this problem. Private donations provide only 22 percent of nonprofit revenue, and the share has not exceeded
24 percent since 1985. The only way
the next wave of government budget
cuts will occur with no impact on government services is if nonprofits spend
more from their reserves, assuming
continued on Page 26
Fighting Fraud and Promoting Social Equity: a Nonprofit Agenda
AS THE 2012 elections focus de- bate on the nation’s priorities, it’s time for nonprofits to figure
out how they can best serve a society increasingly divided over ideology, class,
and financial scarcity.
The recent record has not been encouraging. Drastic cutbacks in government aid and the stagnant growth in
foundation support have hurt many
nonprofits, especially small and medi-um-size ones. Some groups have been
forced to close their doors, while others
are trimming programs to the bone.
The largest and wealthiest nonprofits
got richer, while small charities and
grass-roots groups got poorer.
Many of the threats to nonprofits
come from within. Fraud and embezzlement cost nonprofits billions of dollars, while compensation packages for
CEO’s of large organizations remain
alarmingly large at a time when other
workers face salary freezes and layoffs.
Foundation performance has remained
lackluster, as have the advocacy efforts
of nonprofits in combating cuts in social
If nonprofits are to play a more vital
role in society, here are five things phi-
lanthropy and government must do to-
It’s time for Congress to take action
and provide the regulators with the
money and authority they need to crack
down on nonprofit abuses. And nonprofits themselves must step up actions to
protect their assets from abuse.
Make CEO pay more reasonable.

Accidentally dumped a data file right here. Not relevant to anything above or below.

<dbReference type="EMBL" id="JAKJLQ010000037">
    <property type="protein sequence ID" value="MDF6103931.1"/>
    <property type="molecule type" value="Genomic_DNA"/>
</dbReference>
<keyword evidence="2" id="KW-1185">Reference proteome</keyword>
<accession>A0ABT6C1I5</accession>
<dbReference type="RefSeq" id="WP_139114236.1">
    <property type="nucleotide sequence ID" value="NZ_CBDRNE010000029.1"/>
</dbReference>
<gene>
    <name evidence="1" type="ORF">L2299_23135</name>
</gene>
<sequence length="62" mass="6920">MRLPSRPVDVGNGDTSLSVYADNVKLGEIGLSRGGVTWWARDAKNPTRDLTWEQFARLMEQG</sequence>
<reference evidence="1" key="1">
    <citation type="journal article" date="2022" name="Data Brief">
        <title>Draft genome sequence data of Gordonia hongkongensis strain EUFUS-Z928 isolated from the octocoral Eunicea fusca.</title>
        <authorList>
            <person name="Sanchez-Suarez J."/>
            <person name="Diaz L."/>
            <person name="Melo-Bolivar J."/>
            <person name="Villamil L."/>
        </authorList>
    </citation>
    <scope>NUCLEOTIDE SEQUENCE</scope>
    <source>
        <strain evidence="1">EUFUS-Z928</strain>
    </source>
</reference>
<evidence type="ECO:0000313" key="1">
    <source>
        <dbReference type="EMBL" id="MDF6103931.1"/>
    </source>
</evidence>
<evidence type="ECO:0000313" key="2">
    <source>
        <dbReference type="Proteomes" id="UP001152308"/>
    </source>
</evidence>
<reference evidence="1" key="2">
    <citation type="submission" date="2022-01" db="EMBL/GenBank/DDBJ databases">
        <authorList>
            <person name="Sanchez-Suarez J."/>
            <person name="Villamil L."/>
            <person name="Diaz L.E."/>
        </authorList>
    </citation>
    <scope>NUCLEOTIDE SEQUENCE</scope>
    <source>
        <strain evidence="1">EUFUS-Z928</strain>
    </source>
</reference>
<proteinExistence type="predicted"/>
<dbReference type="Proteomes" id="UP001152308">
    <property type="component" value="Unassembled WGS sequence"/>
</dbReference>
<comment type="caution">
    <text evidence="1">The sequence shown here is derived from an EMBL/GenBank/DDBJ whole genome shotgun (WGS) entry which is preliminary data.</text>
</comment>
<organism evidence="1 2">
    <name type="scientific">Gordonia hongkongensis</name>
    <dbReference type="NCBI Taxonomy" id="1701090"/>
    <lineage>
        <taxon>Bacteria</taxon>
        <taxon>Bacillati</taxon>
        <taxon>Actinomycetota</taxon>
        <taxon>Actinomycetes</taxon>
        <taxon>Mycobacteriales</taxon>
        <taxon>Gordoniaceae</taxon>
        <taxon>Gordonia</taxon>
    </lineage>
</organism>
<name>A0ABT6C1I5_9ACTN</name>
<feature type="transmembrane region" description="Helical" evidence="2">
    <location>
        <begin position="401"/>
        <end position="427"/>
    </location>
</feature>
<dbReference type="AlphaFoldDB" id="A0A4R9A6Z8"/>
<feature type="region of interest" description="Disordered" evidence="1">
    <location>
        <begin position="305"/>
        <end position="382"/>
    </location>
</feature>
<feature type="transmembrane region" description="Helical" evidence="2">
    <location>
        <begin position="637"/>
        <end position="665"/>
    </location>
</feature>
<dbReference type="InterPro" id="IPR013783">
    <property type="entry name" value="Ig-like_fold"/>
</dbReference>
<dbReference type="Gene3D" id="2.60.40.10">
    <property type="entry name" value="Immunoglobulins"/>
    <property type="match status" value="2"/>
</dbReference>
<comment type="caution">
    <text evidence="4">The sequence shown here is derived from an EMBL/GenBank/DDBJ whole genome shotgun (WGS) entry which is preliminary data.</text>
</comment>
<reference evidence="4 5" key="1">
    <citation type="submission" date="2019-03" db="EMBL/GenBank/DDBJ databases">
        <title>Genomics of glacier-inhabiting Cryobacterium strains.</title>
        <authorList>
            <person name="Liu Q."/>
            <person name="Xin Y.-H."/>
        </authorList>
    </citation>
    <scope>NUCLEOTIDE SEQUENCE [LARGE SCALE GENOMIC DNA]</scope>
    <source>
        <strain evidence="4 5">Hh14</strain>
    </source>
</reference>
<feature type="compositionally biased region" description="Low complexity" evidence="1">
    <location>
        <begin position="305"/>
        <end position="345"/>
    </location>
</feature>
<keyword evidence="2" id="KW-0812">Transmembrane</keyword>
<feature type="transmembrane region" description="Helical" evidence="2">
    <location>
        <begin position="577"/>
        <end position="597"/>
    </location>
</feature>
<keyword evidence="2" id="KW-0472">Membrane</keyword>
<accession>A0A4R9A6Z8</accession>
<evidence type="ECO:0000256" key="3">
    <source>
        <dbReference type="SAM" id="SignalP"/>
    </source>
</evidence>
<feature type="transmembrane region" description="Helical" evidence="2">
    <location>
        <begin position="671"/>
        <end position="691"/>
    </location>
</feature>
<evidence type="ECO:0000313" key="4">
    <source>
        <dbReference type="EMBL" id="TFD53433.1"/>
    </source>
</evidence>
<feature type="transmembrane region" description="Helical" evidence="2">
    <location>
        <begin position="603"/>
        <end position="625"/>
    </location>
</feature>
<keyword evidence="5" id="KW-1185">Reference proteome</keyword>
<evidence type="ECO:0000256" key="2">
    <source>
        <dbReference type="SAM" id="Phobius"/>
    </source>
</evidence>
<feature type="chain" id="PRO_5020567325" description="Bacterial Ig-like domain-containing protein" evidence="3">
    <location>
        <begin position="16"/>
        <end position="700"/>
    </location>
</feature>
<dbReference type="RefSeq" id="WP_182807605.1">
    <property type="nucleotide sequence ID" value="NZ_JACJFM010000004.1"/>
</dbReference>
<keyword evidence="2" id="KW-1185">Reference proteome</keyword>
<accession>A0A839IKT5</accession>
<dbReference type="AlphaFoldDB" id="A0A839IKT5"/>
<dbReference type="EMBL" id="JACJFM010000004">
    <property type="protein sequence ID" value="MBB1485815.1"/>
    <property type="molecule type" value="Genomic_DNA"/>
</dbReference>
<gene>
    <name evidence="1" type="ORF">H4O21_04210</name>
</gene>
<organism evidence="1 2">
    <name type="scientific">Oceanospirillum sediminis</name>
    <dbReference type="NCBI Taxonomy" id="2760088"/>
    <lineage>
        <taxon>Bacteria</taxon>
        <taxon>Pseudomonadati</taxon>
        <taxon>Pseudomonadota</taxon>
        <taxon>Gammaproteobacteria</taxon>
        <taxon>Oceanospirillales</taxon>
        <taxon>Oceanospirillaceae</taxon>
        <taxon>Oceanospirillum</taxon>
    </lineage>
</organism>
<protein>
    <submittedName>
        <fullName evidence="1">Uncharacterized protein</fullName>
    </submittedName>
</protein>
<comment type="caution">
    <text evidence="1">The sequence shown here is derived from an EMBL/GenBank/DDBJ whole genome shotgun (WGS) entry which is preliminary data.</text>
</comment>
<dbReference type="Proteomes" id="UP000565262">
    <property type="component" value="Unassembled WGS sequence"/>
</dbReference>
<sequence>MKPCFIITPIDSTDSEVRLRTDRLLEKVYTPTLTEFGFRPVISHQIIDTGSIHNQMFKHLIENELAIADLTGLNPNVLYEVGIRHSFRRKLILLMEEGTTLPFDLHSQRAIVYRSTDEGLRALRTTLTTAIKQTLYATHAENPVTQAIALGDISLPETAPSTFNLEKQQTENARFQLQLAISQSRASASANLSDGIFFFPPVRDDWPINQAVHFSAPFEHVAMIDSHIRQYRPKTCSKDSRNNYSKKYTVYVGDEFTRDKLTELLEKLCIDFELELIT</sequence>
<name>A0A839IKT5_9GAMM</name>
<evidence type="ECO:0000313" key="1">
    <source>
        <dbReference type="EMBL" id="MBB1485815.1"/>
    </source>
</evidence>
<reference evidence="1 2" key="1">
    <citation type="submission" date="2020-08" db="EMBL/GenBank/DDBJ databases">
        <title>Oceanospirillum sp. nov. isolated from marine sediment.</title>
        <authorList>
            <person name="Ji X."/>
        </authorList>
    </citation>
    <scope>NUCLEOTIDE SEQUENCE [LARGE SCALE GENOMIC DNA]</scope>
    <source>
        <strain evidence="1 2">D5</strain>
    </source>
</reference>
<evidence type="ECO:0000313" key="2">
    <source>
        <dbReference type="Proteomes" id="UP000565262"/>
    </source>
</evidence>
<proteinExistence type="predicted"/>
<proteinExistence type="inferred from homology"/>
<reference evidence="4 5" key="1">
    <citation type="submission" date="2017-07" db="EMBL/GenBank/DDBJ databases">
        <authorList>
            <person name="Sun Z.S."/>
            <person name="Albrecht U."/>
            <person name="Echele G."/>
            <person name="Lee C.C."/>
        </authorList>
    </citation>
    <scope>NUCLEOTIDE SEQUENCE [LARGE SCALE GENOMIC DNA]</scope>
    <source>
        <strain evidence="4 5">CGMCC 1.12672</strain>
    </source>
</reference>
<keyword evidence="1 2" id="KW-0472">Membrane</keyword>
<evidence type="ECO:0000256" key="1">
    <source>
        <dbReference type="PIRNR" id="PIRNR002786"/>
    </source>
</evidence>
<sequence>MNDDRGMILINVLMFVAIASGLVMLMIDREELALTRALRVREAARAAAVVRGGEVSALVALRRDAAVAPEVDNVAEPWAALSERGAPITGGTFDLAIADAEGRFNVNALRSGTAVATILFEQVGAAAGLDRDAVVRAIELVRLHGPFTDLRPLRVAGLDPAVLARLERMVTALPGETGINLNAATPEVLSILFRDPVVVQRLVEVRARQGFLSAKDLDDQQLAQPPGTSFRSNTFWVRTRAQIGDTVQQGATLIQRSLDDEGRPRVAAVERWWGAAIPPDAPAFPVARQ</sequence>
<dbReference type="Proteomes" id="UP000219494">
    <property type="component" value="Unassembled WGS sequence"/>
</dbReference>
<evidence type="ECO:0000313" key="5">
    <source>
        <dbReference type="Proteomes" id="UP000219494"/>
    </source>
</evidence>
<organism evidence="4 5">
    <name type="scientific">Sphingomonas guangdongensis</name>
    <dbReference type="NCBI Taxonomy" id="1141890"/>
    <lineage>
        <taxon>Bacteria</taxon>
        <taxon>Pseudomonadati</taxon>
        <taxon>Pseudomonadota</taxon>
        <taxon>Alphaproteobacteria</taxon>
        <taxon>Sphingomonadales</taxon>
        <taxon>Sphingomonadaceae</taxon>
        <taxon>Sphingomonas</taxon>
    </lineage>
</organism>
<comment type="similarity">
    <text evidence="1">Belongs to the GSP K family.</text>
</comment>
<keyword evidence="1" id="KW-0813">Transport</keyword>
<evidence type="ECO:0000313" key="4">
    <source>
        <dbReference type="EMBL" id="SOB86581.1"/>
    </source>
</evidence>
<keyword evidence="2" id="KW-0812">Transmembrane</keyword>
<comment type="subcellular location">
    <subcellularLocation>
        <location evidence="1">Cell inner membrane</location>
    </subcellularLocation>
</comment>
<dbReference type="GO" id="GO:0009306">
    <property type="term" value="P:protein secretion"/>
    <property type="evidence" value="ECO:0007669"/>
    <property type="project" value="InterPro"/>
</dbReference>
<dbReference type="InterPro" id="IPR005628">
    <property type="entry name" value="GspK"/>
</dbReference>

Nonprofit chief executives continue to
earn high sums, even at organizations
that have had to cut their programs,
lay off staff members, and scrap pay increases and benefits.
A typical private-college leader made
3. 7 times as much as the average full
professor on his or her campus in 2009,
according to the chronicle of Higher
education, and more than three dozen
chief executives made more than $1-
This comes at a time when tuition is
high and a paucity of scholarship aid
makes it impossible for many young
people to afford higher education.
Nonprofit hospitals also pay their executives extraordinarily well at a time
when they do little to provide care for
the poor. Local studies by newspapers
have identified scores of hospital chief
executives who make $1-million or
The same excessive compensation
characterizes large foundations, health
charities, and big social-service organizations.
Such high salaries are in part the
fault of the IRS, which has been too
vague about what level of pay is acceptable and too unwilling to penalize organizations that pay overly generous salaries. States have shown some interest
in cracking down, and bills have been
floated in several places to cap nonprofit
But this is not just the responsibility
of government. Nonprofit boards need
to stop approving such high pay at a
time when money is so scarce and seek
greater equity in pay among all workers.
Encourage donors to do more for
the needy. Despite the desperate need
by nonprofits to attract private aid to
make up for the loss of government
funds, foundations have not responded.
Wealthy individuals are not doing
much better. As the chronicle of Philanthropy’s ranking of the 50 top donors
of 2011 showed, most of the superrich
give to colleges, hospitals, and the arts,